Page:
ORPHANS AFRICA

Tacoma, WA   |  www.orphansafrica.org

Mission

Mission Statement: Orphans Africa is dedicated to the education of orphan children in East Africa. The organization also focuses on creating self-sustaining programs to allow the schools to function without additional aid.

Ruling year info

2008

President

Carl Gann

Main address

2612 N 8TH ST

Tacoma, WA 98406 USA

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EIN

26-1494192

NTEE code info

Human Service Organizations (P20)

Other Youth Development N.E.C. (O99)

Elementary, Secondary Ed (B20)

IRS filing requirement

This organization is required to file an IRS Form 990 or 990-EZ.

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Communication

Programs and results

What we aim to solve

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Our programs

SOURCE: Self-reported by organization

What are the organization's current programs, how do they measure success, and who do the programs serve?

Marilynn Primary and Nursery School

When
OA first encountered the Marilynn Primary and Nursery School, its students and
staff struggled with no supplies, no books, no funds, no sanitary facilities,
no water, and a failing and incomplete infrastructure. Now the Marilynn School is OA’s most advanced, offering one of the highest
levels of primary education available in Tanzania. With textbooks, an abundance
of supplies, a library, a computer laboratory, and all-English instruction by
qualified teachers, the school gives students a strong educational foundation
in preparation for secondary school.

Population(s) Served
Children and youth
Unemployed people

Located in Bujela, one of the poorest, most remote villages of Tanzania, the Mwaji Secondary School began in 2008 as a tumble-down bamboo shack. The school now provides a quality education to approximately 100 orphans who otherwise would receive no education at all.

Population(s) Served
Children and youth
Economically disadvantaged people

In 2008, the Tanzanian government donated 80 acres in the Mbozi District of Western Tanzania for the development of a secondary boarding school, two nursery schools and a vocational training center for orphans. The Vocational School has launched a driving program that teaches this much needed skill to students. The installation of a deep water well provides the schools with irrigation water for farming and animal husbandry to support the students. Ultimately our goal is for the Isandula Center to educate up to 1,000 orphan and non-orphan secondary students once completed.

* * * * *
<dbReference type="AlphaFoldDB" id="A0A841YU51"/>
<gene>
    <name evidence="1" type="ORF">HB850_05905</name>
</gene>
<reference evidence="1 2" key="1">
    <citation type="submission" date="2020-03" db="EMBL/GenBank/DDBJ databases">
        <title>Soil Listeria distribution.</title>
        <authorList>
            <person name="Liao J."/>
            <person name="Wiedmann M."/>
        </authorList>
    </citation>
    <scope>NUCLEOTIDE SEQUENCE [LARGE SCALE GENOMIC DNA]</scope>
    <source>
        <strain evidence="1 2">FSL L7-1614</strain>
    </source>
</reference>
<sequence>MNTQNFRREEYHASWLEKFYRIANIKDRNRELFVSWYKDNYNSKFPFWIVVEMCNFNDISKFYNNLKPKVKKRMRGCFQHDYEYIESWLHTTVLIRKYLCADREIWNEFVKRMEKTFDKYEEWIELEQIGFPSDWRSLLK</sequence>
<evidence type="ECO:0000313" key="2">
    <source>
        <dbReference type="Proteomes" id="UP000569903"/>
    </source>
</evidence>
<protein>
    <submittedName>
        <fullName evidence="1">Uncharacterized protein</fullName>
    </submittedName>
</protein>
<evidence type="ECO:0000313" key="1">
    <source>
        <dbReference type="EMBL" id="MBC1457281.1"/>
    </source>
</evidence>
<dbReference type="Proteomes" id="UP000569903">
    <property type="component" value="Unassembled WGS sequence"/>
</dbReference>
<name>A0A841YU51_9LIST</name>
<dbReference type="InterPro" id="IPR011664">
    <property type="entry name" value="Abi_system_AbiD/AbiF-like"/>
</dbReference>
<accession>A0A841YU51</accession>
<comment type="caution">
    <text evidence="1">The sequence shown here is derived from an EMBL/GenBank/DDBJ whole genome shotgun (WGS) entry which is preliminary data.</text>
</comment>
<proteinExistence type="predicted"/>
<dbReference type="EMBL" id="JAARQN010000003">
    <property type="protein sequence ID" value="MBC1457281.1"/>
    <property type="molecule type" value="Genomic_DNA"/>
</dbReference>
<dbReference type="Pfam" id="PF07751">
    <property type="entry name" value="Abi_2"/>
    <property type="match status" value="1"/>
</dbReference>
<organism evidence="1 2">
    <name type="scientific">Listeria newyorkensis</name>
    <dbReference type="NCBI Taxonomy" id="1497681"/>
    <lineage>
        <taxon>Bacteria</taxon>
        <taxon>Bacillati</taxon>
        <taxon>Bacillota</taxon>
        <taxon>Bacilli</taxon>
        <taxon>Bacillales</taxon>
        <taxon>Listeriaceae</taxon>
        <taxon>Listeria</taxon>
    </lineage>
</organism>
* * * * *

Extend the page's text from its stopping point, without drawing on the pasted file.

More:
Population(s) Served
Children and youth
Economically disadvantaged people

Where we work

Goals & Strategy

SOURCE: Self-reported by organization

Learn about the organization's key goals, strategies, capabilities, and progress.

Charting impact

Four powerful questions that require reflection about what really matters - results.

Goals for the next twelve months include:
1) Continuing the building of the infrastructure at our three schools, including the completion of the dining hall and kitchen, construct a water pump system to get water to the school during the dry season, and build a fifth classroom and a second science laboratory at the Mwaji Secondary School, the completion of the computer laboratory at Marilynn Primary School, and start up the driving course program at the Isandula Center;
2) Continuing to provide learning resources and mentoring so as to improve the quality of education;
3) Feeding and housing many dozens of students in new dormitories, including growing and expanding on the permaculture project which will hopefully feed all of the students at the Mwaji Secondary School;
4) Continuing to develop partnerships with other nonprofits so as to better serve the needs of our widows and orphans;
5) Implementing a Health Workers Training Program in the village of Bujela in an effort to provide basic health care services and;
6) Strengthen OA's organizational infrastructure to better support and manage its programs.

OA's strategies for achieving these goals:
1) Continue to bring professionally-trained volunteer teams to projects to teach and implement the various programs.
2) Utilize the expertise of various local (TZ) extension centers for agriculture and poultry, and train local "champions" to facilitate program growth and teach peers.
3) Aggressively apply for grants for building infrastructure, beginning a food & agriculture program, and administrative support.
4) Identify and implement necessary steps to strengthen OA's organizational infrastructure such as hiring employee(s) and increasing the number of regular donors.